Tuesday, July 5, 2011

CLUCK NEWS: Antibiotic chicken food in Netherlands linked to drug-resistant E. coli in humans

Next to Salmonella, probably the biggest health risk associated with chickens is the bacterium E. coli. Some people are probably tempted to assume that backyard hens might be more likely to cause problems related to E. coli because they are less likely to be medicated. Now a report from the CDC that appears in their Emerging Infectious Diseases journal suggests that the genetic makeup of E. coli found in some Netherlands hospital patients is so similar to that found associated with chicken meat sold there that the chickens are likely the source of the strain and, moreover, the strain is drug-resistant probably as a result of emerging in chickens fed anti-microbial agents.

Monday, July 4, 2011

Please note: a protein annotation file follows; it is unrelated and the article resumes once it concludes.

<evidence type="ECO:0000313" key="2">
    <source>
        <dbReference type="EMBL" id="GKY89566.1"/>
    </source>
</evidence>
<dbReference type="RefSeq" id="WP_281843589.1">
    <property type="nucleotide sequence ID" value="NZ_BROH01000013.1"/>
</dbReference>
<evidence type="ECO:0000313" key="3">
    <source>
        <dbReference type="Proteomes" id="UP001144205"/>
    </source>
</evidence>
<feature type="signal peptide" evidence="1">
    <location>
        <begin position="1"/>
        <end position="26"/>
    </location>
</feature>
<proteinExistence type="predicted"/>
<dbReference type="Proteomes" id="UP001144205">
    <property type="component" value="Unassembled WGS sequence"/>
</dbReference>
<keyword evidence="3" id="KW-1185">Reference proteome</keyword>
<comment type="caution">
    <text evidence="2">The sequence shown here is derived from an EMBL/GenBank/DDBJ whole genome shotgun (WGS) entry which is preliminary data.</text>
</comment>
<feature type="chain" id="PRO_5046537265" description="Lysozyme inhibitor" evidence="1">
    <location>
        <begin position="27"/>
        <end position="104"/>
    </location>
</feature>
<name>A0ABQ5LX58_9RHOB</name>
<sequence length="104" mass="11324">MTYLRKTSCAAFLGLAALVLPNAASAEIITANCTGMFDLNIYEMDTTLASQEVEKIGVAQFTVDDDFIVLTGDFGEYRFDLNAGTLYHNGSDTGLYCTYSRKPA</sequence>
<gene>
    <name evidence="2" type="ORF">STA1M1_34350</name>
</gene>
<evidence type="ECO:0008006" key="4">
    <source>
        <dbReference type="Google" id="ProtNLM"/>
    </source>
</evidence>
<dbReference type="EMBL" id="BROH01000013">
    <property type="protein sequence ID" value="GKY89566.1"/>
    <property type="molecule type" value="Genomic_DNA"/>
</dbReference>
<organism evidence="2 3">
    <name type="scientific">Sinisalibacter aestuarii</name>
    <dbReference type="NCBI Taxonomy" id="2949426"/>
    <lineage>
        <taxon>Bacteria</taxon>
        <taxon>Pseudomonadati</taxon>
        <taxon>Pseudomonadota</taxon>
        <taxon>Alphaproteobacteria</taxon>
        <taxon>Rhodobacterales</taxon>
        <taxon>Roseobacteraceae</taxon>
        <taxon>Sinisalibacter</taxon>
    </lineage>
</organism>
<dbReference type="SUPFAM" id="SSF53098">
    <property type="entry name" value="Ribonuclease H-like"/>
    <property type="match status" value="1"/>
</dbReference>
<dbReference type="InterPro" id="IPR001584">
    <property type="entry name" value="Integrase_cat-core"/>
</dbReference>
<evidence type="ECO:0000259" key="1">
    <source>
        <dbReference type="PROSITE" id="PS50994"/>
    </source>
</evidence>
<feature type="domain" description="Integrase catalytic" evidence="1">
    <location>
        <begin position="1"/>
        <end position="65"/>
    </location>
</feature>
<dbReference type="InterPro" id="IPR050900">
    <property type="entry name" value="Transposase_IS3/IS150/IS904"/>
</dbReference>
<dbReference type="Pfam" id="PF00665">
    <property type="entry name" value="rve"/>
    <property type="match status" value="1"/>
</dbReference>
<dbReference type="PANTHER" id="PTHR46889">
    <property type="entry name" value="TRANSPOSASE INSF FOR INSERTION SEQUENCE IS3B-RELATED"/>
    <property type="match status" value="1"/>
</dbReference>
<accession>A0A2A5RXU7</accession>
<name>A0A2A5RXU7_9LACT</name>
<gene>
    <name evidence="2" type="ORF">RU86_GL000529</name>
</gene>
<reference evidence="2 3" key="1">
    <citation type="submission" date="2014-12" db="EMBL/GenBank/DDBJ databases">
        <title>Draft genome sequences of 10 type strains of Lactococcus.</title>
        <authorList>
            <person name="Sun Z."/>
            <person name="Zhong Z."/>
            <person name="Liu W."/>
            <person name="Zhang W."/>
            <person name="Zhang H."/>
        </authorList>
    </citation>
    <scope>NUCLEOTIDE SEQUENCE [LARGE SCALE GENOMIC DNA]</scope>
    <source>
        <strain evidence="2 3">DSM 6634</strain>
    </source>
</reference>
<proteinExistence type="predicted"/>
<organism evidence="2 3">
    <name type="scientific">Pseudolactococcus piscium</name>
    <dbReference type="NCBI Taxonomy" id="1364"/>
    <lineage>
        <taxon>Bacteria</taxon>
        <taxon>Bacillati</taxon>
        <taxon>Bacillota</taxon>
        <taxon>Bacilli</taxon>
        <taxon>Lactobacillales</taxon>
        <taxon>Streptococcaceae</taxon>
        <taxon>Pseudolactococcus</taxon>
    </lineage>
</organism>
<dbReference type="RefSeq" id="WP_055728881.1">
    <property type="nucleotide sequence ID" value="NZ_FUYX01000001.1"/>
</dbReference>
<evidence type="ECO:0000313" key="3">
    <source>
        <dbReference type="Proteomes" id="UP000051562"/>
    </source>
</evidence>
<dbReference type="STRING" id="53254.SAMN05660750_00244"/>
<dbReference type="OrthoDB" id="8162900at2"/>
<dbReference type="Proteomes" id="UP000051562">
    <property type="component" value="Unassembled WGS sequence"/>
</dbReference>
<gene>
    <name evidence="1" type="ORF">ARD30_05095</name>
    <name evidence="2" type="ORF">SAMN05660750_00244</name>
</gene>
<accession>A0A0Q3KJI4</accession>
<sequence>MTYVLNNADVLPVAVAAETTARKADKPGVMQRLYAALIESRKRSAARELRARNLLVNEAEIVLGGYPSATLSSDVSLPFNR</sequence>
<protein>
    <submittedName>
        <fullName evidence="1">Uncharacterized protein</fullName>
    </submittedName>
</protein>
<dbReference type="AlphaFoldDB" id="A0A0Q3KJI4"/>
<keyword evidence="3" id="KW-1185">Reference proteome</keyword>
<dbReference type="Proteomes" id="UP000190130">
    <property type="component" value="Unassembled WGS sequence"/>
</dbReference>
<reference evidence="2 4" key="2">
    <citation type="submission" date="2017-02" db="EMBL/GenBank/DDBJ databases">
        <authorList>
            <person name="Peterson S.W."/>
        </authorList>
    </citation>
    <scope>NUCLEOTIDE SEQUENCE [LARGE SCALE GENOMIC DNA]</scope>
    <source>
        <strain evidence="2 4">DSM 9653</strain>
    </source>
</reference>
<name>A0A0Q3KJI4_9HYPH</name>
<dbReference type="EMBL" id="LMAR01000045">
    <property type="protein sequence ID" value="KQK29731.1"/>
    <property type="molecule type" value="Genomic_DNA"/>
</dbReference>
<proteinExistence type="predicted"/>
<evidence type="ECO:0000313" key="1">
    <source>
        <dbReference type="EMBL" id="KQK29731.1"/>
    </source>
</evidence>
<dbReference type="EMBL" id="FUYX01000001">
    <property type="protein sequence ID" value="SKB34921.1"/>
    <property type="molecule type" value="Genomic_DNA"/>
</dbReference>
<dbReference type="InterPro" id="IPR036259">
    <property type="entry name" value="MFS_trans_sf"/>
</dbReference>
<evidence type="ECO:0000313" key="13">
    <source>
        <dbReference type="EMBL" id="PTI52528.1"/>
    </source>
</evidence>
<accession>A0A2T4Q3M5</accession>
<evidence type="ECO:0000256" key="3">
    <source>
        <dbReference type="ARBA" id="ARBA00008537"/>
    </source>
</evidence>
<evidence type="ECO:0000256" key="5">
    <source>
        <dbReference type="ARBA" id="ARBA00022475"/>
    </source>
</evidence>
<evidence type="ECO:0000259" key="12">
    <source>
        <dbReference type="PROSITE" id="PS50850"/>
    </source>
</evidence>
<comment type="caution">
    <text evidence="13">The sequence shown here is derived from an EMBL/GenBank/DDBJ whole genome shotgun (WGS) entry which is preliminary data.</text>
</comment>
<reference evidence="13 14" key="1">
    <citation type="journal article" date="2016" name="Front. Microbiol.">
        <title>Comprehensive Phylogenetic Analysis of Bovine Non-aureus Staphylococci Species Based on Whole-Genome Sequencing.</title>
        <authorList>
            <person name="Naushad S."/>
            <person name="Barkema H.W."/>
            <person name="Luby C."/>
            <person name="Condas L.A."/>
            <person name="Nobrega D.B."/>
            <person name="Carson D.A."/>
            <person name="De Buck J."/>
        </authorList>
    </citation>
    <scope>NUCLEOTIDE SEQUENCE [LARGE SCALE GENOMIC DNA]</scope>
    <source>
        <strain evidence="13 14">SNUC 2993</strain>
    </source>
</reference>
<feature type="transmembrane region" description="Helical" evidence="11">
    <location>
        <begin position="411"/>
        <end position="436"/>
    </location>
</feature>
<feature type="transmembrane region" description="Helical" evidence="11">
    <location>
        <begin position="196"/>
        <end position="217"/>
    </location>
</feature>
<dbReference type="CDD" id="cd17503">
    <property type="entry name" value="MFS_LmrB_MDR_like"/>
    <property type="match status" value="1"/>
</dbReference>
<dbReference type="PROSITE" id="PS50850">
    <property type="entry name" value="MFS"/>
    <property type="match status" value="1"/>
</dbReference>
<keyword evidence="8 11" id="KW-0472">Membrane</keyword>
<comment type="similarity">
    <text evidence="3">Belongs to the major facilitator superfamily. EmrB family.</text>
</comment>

On July 28th, 2011, it will become legal to keep chickens in Milwaukee, the 28th largest city in the US. Most large cities in the U.S. allow chickens. The ordinance allowing them is provisional and will sunset in one year unless renewed. CLUCK is not prone to simply forwarding readers to another source, but for a concise article about backyard chickens, it is hard to beat Michael Timm's How to keep urban chickens happy, which appeared in the Bay View Compass.

Squozi the bantam cochin.
Photo by Jim Klousia for the BayView Compass
And, for the record, chickens are now allowed in our nation's twentififth through thirtieth largest cities:
Nashville TN, Denver CO, Louisville  KY, Milwaukee Wi, Portland OR, and Las Vegas NV.